AP News

Dubai real estate still at risk of another bubble


DUBAI, United Arab Emirates (AP) — A global property consultant said Monday there are worrying signs that Dubai could be facing another economic bubble after property prices jumped more than 22 percent last year and rents by 17 percent.

Dubai, which is part of the oil-rich United Arab Emirates, has long had a penchant for monumental buildings and development projects, notably a large area around a new airport with hotels, housing and a new conference center to host the world Expo in 2020. Dubai is already home to the world's tallest building — the Burj Khalifa — and numerous manmade islands in the shape of palm trees and a map of the world.

In many sectors, the city is still recovering from the 2009 financial crash that saw property values in Dubai slashed by more than half. The city's government ultimately needed a $10 billion bailout from neighbor Abu Dhabi, and Dubai-owned companies are still paying back tens of billions of dollars in loans after the city's frenetic building boom came to a halt.

In its annual report on real estate trends in the UAE, Jones Lang LaSalle pointed to a number of concerns, including unsustainable growth in property costs and speculative buying. Prices climbed even more after it was announced in November that Dubai would host the world Expo.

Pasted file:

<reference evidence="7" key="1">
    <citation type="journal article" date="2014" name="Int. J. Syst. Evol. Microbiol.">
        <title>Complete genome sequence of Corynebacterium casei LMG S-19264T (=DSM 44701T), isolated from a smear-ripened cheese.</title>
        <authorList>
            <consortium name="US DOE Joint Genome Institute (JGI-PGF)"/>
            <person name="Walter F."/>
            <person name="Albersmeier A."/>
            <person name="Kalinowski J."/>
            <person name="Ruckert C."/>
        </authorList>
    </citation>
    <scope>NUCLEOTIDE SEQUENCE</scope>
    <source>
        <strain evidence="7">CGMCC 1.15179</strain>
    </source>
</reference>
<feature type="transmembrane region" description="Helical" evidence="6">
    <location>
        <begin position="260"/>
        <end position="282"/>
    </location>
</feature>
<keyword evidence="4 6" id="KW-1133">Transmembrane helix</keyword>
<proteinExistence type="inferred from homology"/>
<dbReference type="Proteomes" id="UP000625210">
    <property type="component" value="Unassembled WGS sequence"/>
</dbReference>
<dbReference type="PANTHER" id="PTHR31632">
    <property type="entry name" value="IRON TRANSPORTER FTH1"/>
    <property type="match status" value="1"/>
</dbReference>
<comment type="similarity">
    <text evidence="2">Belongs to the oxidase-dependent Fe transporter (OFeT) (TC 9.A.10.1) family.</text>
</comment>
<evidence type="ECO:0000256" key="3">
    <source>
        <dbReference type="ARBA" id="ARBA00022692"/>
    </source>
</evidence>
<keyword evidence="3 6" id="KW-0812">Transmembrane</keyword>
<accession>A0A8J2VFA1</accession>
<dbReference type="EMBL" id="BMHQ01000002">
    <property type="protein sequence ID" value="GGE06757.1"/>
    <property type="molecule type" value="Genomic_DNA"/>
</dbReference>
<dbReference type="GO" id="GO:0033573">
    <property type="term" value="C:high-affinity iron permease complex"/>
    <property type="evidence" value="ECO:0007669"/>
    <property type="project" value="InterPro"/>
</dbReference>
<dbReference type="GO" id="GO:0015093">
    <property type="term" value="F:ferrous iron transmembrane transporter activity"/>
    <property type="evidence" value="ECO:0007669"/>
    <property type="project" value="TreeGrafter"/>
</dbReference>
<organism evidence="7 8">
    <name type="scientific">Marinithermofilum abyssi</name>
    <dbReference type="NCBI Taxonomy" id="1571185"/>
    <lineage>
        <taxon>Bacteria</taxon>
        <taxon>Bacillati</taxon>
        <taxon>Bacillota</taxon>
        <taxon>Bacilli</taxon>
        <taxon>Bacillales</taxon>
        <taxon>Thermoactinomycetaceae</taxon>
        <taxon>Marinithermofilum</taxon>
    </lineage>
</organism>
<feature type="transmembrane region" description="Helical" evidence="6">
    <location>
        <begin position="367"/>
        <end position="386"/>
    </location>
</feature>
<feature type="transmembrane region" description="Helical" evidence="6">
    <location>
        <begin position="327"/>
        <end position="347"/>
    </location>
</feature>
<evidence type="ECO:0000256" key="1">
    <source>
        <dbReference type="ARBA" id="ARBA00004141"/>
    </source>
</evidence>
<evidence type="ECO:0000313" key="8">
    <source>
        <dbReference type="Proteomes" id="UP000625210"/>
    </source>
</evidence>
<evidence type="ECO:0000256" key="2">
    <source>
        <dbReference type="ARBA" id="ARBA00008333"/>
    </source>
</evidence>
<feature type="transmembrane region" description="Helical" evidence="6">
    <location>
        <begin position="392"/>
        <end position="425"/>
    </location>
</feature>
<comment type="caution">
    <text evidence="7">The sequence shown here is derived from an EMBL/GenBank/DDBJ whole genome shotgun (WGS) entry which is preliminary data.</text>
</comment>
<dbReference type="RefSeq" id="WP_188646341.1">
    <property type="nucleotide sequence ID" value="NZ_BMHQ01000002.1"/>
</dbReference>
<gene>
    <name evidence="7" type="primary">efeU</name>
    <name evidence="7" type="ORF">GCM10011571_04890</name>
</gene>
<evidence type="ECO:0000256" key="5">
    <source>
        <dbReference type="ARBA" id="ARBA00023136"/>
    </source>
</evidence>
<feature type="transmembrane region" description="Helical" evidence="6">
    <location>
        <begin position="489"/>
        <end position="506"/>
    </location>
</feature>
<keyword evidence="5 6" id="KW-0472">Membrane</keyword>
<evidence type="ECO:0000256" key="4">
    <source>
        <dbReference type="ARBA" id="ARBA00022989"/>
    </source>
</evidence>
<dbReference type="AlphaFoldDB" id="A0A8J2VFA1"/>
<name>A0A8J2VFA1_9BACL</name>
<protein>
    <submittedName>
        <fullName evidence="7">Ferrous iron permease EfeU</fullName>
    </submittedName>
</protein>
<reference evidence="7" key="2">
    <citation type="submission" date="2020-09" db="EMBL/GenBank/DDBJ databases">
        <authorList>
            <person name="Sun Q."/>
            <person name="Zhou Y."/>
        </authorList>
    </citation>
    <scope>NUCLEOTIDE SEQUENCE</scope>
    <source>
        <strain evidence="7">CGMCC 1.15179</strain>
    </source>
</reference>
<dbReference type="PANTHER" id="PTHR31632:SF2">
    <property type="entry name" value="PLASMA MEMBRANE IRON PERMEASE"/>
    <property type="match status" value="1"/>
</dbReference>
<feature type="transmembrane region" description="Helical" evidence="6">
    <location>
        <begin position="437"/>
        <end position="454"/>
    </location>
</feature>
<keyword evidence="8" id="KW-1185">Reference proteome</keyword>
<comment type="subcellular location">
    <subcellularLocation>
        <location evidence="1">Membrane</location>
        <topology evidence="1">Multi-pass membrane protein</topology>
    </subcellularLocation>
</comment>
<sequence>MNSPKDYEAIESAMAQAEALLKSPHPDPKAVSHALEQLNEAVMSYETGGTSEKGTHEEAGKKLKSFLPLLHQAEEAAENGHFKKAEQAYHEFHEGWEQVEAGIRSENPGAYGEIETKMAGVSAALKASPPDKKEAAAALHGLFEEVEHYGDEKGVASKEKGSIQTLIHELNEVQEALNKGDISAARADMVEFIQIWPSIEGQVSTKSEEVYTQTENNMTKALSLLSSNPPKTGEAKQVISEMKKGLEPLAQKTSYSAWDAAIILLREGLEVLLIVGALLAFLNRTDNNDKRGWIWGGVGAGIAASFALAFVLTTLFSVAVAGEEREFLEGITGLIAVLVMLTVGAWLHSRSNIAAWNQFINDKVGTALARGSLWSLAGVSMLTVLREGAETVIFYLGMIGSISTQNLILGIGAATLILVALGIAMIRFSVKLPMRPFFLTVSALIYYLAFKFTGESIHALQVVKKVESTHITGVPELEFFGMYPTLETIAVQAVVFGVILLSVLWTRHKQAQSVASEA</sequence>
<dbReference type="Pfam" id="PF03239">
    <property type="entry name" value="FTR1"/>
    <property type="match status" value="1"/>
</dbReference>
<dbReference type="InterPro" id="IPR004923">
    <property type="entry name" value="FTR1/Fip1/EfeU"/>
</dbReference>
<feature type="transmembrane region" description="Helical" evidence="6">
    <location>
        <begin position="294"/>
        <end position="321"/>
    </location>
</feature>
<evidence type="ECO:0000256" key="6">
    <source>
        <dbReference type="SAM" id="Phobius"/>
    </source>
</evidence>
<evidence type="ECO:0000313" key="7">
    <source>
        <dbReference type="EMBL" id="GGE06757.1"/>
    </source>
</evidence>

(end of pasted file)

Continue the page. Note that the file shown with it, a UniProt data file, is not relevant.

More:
Concerns of another bubble have been lurking for months. The International Monetary Fund said in a statement earlier this year that Dubai's megaprojects, if not "implemented prudently," could exacerbate the danger of a bubble and create additional risks for government-linked companies and the banking system.

Jones Lang LaSalle said that the rise in residential property prices last year was "irrational." But unlike the 2009 financial crisis that rocked Dubai, the investment and advisory firm says the market is "smarter" this time around. The firm also said rents are likely to continue to climb, but not expected to soar as they did in 2013.

The firm said interest by local and international investors is strong, with more than $44 billion pumped into Dubai's real estate market in 2013. The IMF says economic growth in the UAE is expected to remain strong at 4.5 percent this year.

Mega projects that were either put on hold, significantly slowed or not initiated during the financial crisis are coming back to life again because of growing confidence in the UAE's market, the firm said. Some of the plans include building-up the Dubai Canal and the city's waterfront.

Additionally, the group says, investors are more cautious, there are significant levels of new housing units on the market and regulations have improved. Most notably, Dubai doubled property registration fees from two to four percent to discourage flipping, or rapid-paced buying and selling that can result in sudden price increases. Some analysts have noted, though, that the extra two percent is being tacked onto the sale price and so is not enough on its own to deter flipping.


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